• Extremely powerful free-form modelling tools.
  • Read and repair meshes for 3D printing.
  • Good support for varying file types.


  • Steep learning curve.

#6 Blender

Blender is an open-source 3D software option. It supports a wide range of functions from 2D animation and video editing through to product development and simulation.

  • Cost: Free.
  • User profile: Intermediate/professional.
  • PC requirements: Can be run on low-end machines but higher spec configurations are recommended.
  • Training: Online documentation and tutorials, with a huge community support forum.


  • Extremely well featured.
  • Powerful 3D modeller.
  • Massive community and resources.
  • Good file type support.


  • Extremely complex.
  • Very steep learning curve.

#7 FreeCAD

Designed specifically for product development, FreeCAD‘s open-source CAD software uses parametric modelling to enable you to go back to previous design iterations within your model history and change its parameters.

  • Cost: Free.
  • User profile: Intermediate.
  • PC requirements: Very low, though larger projects can be demanding.
  • Training: Poor learning resources, although there is comprehensive documentation.


  • Excellent modelling tools including FEA and parametric modelling.
  • Good support for file types.
  • Modular design makes it infinitely extendable.


  • Very steep learning curve.
  • Stability can be an issue.


With a 25 year history of supplying CAD software into engineering businesses, SOLIDWORKS is a well-known and trusted name for product development and computer aided manufacturing processes.

  • Cost: Licences cost around £3,500 with annual maintenance of £1,500.
  • User profile: Professional.
  • PC requirements: Very heavy, with dedicated graphics accelerators required.
  • Training: Excellent support and tutorials online.


  • Great 3D modeller with good tools, including FEA, weight and centre of gravity analysis.
  • Intuitive user experience.
  • Excellent support and ongoing development.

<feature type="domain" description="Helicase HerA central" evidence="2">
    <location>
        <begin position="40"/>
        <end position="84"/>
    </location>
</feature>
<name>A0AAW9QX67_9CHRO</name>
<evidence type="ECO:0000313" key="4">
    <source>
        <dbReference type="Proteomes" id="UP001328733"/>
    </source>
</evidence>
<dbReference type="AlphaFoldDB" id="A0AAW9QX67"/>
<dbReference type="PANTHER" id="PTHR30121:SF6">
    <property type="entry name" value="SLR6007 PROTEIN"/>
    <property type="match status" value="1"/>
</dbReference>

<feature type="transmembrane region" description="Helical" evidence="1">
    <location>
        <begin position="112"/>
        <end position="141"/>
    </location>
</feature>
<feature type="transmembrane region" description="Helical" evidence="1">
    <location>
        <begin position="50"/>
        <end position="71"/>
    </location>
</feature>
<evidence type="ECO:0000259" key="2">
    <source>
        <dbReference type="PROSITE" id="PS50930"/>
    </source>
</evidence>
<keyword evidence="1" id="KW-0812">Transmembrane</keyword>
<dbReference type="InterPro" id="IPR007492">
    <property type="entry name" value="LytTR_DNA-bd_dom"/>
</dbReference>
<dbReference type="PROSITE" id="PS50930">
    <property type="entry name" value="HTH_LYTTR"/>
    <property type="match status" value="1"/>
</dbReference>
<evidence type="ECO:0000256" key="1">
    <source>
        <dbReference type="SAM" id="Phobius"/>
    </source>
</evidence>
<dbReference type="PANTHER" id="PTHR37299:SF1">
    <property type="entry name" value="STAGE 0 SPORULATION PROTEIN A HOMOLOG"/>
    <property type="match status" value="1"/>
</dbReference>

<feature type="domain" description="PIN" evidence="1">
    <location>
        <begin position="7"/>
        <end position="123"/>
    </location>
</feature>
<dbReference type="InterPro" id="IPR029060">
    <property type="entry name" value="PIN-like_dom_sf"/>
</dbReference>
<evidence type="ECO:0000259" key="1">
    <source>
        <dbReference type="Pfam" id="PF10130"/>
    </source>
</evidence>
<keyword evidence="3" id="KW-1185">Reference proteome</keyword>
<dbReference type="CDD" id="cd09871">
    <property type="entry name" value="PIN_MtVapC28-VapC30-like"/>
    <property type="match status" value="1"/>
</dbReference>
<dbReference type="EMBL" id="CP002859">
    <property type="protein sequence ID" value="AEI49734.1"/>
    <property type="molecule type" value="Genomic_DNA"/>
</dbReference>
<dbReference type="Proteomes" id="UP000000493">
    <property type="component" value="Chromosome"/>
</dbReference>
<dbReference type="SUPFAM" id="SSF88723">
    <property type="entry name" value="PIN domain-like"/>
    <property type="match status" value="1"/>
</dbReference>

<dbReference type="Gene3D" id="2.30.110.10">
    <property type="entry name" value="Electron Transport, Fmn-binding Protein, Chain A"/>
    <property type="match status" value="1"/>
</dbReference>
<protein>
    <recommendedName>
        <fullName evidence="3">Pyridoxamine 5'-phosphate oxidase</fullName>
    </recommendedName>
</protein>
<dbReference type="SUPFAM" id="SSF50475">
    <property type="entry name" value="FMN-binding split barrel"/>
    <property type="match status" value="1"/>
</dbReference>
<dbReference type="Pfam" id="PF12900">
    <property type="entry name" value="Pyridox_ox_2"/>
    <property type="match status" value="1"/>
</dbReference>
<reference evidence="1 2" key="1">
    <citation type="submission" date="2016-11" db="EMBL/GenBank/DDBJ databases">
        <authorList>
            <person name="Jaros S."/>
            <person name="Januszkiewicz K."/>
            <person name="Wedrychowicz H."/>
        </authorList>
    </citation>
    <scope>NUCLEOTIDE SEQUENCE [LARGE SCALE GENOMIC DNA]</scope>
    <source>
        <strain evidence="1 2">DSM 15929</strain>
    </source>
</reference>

• Multiple file types supported.


  • Resource heavy with larger assemblies.
  • Stability issues.

#9 AutoCAD

Aimed at professional architects, engineers and construction professionals, AutoCAD is used for both 2D and 3D modelling. Although it does offer some 3D printing support, this isn’t its primary intended usage.

  • Cost: £1,986 per licence annually.
  • User profile: Professional.
  • PC requirements: Can be run on low-end machines but higher spec configurations are recommended.
  • Training: Excellent training with a full Academic Partners Programme. Huge on-line resource library.


  • Extremely accurate for 2D drafting and 3D modelling.
  • Scope for managing extremely large and complex projects.
  • Extremely mature.
  • Good support for file types.


  • Steep learning curve.
  • Time intensive design/drafting process because of its accuracy levels.


Developed with product design and experience in mind, both from a product development and manufacturing processes perspective, CATIA‘s unique selling point is that it allows the designer to experience the product in its environment. It also offers unrivalled 3D printing and manufacturing support.

  • Cost: £9,700 per licence plus £1,700 maintenance annually.
  • User profile: Professional.
  • PC requirements: Very heavy resource requirements including dedicated graphics accelerators.
  • Training: Extensive support and training available, including e-learning.


  • Well developed 3D modeller with unparalleled functionality.
  • Excellent support for production with dedicated analysis for various manufacturing types.
  • Mature – almost industry standard.


  • A huge package that is difficult to learn.

Share with your Friends

Share on facebook
Share on linkedin
Share on twitter
Share on whatsapp
Share on email

Disclaimer: The views and opinions expressed in this article are those of the authors and do not necessarily reflect the official policy or position of Geomiq. Examples of analysis performed within this article are only examples. They should not be utilized in real-world analytic products as they are based only on very limited and dated open source information. Assumptions made within the analysis are not reflective of the position of any Geomiq Employee.